“I guess I want to emphasize that when enforcing the city code, whenever possible, my first inclination is going to be to try and work it out in a neighborly way rather than issuing citations. Sometimes writing a citation maybe the first thing that happens, but in the majority that won’t be the case.”

In cases where a dog gets out and bites someone or another animal, a citation will probably happen right away, Judd said. But he cited an example from Wednesday where a dog was loose, probably due to being scared by the thunder. He recovered the animal, which was tagged, had its rabies vaccination tag, and had another tag with identification on it.

“That person got their dog back immediately with no citation. The dog’s safe, the people are happy and the dog is happy, all because that person complied with city animal codes, had a rabies vaccination and a tag that helped us return it home.”

Judd did say having animals chipped is an even better way to keep them safe. He carries a code reader with him and sometimes collars can get lost when animals find away to escape a chain or fence.

But animal control won’t be the only thing the CSO gets involved in, despite his passion for the animals. He, along with his wife, have been volunteers walking dogs at PAW Animal Shelter for more than 15 years.

Judd will be working with city Building Director Doug Krogmeier to help with those city codes as well. Rudd clarified the position has not been created to be a revenue generator for the city.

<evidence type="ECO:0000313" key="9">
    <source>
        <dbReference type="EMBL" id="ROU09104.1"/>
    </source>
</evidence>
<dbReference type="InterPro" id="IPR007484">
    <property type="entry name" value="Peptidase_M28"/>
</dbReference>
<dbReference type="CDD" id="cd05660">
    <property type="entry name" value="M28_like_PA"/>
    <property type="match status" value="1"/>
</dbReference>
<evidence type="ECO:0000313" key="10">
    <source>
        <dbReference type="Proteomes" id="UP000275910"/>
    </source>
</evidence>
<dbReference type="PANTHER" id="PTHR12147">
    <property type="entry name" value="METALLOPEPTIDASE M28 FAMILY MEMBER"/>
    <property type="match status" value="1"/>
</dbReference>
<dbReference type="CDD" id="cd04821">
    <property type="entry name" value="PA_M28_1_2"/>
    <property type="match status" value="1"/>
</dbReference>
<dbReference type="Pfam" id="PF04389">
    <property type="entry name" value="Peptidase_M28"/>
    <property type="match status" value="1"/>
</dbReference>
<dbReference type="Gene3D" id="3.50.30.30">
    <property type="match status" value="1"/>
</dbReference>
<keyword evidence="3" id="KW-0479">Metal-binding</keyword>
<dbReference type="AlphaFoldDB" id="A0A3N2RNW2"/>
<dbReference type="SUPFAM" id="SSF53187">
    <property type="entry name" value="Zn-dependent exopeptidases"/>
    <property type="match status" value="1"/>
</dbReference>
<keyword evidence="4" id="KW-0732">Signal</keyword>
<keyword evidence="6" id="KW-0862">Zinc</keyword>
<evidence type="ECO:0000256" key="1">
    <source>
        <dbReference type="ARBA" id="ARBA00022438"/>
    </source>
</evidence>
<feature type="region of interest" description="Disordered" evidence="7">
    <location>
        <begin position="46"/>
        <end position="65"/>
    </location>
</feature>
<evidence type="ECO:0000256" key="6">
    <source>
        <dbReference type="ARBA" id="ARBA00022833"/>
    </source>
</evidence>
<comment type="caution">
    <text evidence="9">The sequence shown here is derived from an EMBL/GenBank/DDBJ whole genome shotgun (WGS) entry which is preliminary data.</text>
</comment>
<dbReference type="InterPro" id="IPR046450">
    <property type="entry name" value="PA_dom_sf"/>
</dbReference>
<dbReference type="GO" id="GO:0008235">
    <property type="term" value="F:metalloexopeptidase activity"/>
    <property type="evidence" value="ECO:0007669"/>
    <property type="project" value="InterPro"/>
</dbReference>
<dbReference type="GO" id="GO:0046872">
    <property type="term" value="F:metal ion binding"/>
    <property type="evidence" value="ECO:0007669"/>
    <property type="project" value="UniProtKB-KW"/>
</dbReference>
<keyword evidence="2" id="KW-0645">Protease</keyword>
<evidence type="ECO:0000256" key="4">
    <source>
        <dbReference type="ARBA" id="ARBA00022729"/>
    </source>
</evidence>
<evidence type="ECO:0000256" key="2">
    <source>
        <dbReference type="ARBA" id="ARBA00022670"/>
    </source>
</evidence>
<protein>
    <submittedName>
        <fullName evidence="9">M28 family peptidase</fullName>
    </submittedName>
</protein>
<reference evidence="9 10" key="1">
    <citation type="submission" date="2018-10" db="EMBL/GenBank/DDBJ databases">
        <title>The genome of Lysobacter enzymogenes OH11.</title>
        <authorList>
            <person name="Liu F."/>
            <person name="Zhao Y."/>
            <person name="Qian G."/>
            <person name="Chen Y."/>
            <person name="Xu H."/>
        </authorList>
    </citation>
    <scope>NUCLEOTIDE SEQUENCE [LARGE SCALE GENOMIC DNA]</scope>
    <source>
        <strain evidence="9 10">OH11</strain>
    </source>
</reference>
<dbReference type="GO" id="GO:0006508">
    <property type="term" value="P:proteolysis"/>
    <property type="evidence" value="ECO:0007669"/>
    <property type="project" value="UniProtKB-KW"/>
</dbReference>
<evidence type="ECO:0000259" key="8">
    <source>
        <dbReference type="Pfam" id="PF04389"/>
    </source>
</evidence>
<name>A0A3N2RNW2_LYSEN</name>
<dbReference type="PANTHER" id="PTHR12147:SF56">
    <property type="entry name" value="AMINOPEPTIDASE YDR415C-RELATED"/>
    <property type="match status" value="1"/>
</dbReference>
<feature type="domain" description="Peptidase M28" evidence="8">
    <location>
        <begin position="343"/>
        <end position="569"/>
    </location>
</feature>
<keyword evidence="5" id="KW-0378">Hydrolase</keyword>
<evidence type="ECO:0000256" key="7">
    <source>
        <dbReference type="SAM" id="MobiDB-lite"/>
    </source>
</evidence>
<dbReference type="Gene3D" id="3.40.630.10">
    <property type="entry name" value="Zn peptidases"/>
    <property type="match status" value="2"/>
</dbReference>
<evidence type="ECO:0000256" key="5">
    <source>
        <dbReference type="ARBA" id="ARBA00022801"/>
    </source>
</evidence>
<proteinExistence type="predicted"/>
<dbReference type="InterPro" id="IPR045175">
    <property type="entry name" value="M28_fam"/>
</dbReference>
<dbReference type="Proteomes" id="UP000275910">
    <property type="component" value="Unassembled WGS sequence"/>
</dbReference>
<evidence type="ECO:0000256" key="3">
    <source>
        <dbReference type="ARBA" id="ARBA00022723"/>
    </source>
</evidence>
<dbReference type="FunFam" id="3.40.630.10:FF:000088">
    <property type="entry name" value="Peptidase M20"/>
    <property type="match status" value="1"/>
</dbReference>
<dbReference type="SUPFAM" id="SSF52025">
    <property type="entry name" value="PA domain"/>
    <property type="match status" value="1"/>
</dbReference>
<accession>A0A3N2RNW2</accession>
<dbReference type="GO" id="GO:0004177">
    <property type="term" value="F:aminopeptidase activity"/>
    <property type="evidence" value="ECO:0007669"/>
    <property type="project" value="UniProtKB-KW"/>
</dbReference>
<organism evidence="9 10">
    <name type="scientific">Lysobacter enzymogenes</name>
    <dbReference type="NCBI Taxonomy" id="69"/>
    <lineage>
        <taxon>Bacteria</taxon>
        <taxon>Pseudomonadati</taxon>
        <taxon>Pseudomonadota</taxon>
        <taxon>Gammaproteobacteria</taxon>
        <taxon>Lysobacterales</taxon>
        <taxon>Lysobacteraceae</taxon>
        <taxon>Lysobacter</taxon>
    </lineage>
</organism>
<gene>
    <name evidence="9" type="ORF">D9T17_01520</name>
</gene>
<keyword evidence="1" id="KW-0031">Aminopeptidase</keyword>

“We’ve already heard those complaints about it being a position to increase revenue for the city. No… that’s not the idea here.”

He said intruding on people’s private lives is nothing he’s a fan of, but said living in a city with close neighbors is a lot different than living on a homestead out in the country.

“I’m a guy that is for less government not more government. I believe in as little intrusion of government into people’s lives as possible,” Judd said.

“But at the same time we live close together in a city and we have to be good neighbors. And the codes of Fort Madison are designed to ensure that people are good neighbors.”

“When people start talking about stuff on their property, somehow they think they can do whatever they want on their property- and when possible I would agree with all that. But for instance, would you want your neighbor running a junk yard out of his property with all the bad things that goes with it? It’s one thing when you live out in the county with 50 acres, but another when you live on a city lot.”

Krogmeier said most of the city’s dilapidated structure issues will be sorted out through the court system and not take up a lot of Judd’s time.

“His piece will be more vehicles and private property that is wrecked or dilapidated. Or nuisances where we go to show up to deal with the nuisance and people are upset. I try to go and he can go now too. We show they were on the list, you had this much time, and these are the items that need cleaned up.

Krogmeier said Judd will help with the public relations part of those issues.

“Contractors have his number and they can call him. This will be a great window. He can deal with animals, tag vehicles on streets, but also things on private property and nuisances. This should benefit the city greatly,” Krogmeier said.

Judd said Fort Madison isn’t unique in having nuisance codes on the books. In fact, Judd said Fort Madison’s codes have historically been some of the most relaxed codes you will see.

“You won’t go into the streets of Capistrano, California and see junk cars sitting on the side of the streets.”